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Noem still undecided on joining Tea Party Caucus

U.S. Rep. Kristi Noem, R-S.D., said she has not yet decided whether to join the House's Tea Party Caucus.

Noem was confronted by constituents about the issue at a town hall meeting held over the weekend in Rapid City, according to media reports. Rep. Michele Bachmann, R-Minn., founded the Tea Party Caucus in July 2010. The caucus' website lists 60 members from the House's 435 representatives.

Rapid City resident Stephanie Strong announced recently that she plans to challenge Noem in a Republican primary, in part because Noem voted in August for a debt-ceiling increase.

Noem defended that vote in a call with reporters Thursday.

"I really believe that vote put fundamental reforms in place," said Noem, who's in her first term. "It significantly cut spending and gave us a plan forward. Anybody who looks at the House budget we voted on this year knows we have a plan for paying off that debt. It shows the vision the Republicans have for getting the government back on track."

Noem also answered criticism she's received for being the freshman class liaison to the House Republican leadership team.

"One thing that's good for everybody to remember is the freshman class elected me to the leadership team. I wasn't put there by leadership; I was put there by my fellow new members," Noem said. "It doesn't create an alliance between me and the leadership team. I'm fighting and working for South Dakota and making sure the rest of the new members, their concerns are being carried there."

Noem said she does not mind the criticism she's received. In fact, she said she welcomes it.

"It's good. They're good people who really care about the same principles and values that I care about," she said. "They are certainly concerned about public policy, and I appreciate that. Feedback is always good. I know that not everybody is going to agree with every single vote that I place."

Noem went on to say she hopes her constituents know that in her "heart of hearts" she acts in what she believes is the best interest of South Dakota.

A Democratic Party official criticized Noem's tea party comments later Thursday.

"After only a year in Washington, Congresswoman Noem has learned how to play the political games," said South Dakota Democratic Party Chairman Ben Nesselhuf.

"She is going to ride the fence on this one for as long as she can. She has two equally unappealing choices: Join the Tea Party Caucus and show her true colors to the people of South Dakota, or reject the tea party and alienate her base."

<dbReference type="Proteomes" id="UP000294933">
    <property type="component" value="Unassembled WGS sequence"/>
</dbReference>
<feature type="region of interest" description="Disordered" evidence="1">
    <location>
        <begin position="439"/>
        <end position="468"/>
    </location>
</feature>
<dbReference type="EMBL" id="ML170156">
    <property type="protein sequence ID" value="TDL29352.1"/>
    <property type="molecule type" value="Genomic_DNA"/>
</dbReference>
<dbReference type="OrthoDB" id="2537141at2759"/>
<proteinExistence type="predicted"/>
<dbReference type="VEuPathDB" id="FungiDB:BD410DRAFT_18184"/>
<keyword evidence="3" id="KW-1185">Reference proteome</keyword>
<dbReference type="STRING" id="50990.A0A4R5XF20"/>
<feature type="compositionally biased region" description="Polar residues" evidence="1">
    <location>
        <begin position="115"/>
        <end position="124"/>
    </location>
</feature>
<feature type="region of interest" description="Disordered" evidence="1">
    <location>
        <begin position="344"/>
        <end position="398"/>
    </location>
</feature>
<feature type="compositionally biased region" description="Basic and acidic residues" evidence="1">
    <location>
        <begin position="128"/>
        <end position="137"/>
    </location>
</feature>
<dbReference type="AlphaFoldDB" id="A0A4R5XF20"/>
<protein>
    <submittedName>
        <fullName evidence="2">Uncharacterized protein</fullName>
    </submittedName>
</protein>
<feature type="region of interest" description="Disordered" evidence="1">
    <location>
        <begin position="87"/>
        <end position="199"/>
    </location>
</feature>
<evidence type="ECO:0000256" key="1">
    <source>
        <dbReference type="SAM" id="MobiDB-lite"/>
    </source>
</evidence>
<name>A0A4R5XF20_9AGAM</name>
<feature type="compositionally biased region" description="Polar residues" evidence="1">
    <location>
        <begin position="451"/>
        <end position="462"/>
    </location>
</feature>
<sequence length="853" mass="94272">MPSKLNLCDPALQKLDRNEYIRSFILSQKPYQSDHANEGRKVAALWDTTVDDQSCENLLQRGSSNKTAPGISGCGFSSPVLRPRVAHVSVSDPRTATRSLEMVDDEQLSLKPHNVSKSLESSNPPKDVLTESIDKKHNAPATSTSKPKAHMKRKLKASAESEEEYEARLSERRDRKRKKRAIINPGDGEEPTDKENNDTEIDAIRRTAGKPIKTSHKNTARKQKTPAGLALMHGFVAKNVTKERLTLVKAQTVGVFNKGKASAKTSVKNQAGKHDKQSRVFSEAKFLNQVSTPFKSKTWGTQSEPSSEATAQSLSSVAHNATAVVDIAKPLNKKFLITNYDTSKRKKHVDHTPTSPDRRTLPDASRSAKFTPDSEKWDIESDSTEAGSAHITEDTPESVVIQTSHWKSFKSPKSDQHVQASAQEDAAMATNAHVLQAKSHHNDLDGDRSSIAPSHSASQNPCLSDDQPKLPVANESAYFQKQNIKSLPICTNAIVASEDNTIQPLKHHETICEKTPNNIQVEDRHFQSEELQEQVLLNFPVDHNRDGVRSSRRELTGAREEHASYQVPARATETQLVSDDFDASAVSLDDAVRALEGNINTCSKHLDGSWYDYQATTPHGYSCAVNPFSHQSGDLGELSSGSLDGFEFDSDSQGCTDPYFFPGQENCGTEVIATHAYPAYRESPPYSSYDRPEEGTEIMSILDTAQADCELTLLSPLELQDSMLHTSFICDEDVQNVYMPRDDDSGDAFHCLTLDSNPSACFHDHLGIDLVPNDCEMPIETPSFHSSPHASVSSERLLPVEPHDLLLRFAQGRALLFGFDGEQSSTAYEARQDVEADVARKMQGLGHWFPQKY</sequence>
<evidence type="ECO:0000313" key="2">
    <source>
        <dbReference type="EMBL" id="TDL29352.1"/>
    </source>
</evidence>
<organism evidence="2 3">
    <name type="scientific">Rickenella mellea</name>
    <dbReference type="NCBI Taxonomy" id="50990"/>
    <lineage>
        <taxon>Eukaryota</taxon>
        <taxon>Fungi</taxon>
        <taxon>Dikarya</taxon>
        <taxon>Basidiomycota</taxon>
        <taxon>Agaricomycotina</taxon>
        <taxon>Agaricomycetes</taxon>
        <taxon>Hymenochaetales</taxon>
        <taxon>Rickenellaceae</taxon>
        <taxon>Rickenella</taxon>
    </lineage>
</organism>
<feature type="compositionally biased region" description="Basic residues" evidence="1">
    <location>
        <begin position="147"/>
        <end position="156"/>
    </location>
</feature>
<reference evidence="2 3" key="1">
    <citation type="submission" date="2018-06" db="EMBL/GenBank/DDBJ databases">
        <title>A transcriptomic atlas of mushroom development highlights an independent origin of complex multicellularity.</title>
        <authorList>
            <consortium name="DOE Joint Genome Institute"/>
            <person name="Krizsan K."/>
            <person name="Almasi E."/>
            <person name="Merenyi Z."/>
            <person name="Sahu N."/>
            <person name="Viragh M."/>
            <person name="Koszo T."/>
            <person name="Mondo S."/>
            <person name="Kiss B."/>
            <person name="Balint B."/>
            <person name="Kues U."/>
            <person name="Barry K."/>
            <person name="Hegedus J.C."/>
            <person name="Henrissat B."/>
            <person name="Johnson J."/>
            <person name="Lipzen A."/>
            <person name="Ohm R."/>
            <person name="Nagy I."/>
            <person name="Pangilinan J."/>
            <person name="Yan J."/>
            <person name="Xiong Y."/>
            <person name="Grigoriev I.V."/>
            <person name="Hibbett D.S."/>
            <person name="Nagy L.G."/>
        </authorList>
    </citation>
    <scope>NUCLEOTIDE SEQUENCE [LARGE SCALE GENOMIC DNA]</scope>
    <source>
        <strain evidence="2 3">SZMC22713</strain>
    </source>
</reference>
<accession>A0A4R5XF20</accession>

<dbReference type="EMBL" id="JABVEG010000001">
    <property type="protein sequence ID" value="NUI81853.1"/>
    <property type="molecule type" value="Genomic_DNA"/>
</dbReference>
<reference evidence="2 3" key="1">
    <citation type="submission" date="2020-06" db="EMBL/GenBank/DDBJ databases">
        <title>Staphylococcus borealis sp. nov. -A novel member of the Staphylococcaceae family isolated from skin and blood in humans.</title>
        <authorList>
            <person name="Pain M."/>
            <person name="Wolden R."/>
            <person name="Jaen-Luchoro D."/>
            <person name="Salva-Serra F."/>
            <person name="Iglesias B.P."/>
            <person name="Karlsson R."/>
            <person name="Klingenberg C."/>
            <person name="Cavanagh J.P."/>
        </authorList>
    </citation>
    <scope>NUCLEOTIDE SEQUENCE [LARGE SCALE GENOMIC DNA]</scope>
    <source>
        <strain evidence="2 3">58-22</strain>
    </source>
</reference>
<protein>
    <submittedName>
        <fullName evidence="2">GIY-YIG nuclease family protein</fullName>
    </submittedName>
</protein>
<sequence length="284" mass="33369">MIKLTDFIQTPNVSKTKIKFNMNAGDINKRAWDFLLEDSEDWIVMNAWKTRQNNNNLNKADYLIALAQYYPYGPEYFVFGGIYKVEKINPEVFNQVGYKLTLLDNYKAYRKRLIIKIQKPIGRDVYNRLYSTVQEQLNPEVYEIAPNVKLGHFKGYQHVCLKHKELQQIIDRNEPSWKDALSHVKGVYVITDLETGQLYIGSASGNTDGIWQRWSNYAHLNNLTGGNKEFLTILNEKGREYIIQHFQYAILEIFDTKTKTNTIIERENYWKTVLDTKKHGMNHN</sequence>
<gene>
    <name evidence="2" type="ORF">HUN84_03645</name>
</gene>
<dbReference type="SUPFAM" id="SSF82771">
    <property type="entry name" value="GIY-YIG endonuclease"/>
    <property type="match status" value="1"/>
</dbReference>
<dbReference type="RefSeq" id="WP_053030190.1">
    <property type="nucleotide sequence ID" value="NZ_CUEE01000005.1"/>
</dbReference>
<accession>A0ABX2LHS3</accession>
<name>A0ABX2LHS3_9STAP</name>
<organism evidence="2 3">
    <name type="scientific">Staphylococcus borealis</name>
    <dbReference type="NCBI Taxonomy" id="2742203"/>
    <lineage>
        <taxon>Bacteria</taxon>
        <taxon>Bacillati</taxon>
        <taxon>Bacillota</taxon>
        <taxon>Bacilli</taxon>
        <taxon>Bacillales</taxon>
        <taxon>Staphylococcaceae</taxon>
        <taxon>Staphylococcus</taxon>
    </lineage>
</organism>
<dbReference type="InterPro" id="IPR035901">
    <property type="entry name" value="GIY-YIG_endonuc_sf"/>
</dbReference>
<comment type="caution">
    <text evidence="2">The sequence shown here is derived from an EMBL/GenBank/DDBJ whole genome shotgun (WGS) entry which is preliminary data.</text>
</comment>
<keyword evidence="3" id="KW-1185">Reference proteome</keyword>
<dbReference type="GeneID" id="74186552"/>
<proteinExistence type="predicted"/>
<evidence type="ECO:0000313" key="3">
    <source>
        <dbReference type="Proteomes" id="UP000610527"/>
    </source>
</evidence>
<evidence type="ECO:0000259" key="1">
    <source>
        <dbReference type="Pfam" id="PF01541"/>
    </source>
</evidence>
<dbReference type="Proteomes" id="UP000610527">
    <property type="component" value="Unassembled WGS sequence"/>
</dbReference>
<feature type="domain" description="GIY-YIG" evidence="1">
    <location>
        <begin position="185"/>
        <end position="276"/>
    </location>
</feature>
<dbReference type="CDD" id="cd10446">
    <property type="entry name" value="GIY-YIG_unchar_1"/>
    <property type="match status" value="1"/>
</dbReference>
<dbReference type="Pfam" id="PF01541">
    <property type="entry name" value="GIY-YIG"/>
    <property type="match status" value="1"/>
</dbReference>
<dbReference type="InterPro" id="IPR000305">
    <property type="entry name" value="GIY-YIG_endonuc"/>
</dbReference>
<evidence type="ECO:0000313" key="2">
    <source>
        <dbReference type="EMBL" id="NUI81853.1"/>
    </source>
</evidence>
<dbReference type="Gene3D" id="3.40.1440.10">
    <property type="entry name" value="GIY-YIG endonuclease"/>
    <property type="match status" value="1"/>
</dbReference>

Noem said she understands that voters of all stripes are frustrated with Washington.

"People are very frustrated that they haven't seen the president lead, have not seen Congress tackle the tough issues," she said. "At the end of the day, we need to get things accomplished.

"The mess was here before I got here. The credit card was maxed out," she said.

"I was charged with coming out and trying to fix the situation."

She said there is growing consensus that the nation's tax code needs to be reformed, but said that's unlikely during an election year.

"Some people simply aren't willing to debate policy because they are worried about politics. That makes it a difficult task to get something accomplished," she said.

Noem did address some specific policy issues during the call.

• Funding for the Lewis and Clark water project: Noem called the $5 million allocated "not nearly enough," but said it is better than the $487,000 originally slated under President Obama's budget.

• Banning insider trading: Noem supported the STOCK Act as passed by the House. The House version extends the ban on insider trading to the executive and judicial branches as well as Congress.

"We strengthened the bill. We expanded it so the ban applies to all legislative, executive and judicial branch officials and to their staff. Those who serve in all branches of the federal government cannot profit from holding their office."

• Proposed closure of Hot Springs VA facility: "I remain skeptical about the VA proposal. My No. 1 guiding principal is, what proposal best cares for South Dakota veterans? That's the plan I'm going to support," she said.